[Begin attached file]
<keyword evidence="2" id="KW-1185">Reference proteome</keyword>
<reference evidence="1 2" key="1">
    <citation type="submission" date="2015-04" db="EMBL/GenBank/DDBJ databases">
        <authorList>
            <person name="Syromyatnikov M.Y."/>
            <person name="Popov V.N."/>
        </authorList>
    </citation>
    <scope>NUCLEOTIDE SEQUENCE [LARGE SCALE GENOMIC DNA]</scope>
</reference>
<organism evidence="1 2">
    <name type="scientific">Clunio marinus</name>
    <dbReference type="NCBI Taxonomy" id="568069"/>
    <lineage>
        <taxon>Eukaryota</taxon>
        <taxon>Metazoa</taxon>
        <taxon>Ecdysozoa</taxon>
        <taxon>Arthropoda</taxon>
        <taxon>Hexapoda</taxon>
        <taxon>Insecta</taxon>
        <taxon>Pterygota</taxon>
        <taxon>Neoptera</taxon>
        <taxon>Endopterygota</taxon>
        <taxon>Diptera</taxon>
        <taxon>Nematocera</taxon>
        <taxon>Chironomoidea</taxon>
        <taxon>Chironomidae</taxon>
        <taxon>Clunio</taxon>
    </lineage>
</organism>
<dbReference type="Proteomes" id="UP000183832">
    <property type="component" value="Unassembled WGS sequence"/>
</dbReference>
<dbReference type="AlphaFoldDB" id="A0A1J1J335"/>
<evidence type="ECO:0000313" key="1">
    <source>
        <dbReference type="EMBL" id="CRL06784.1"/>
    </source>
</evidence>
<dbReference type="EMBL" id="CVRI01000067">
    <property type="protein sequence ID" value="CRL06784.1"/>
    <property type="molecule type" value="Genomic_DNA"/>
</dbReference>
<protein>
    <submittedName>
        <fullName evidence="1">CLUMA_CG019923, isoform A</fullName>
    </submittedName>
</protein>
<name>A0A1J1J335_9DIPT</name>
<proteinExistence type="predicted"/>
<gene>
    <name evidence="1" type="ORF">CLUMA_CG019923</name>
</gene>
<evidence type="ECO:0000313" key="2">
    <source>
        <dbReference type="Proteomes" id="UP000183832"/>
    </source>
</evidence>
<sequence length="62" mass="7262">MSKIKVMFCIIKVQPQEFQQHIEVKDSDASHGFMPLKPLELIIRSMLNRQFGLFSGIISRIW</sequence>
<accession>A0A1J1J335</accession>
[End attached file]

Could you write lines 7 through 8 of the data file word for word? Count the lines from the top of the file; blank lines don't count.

        </authorList>
    </citation>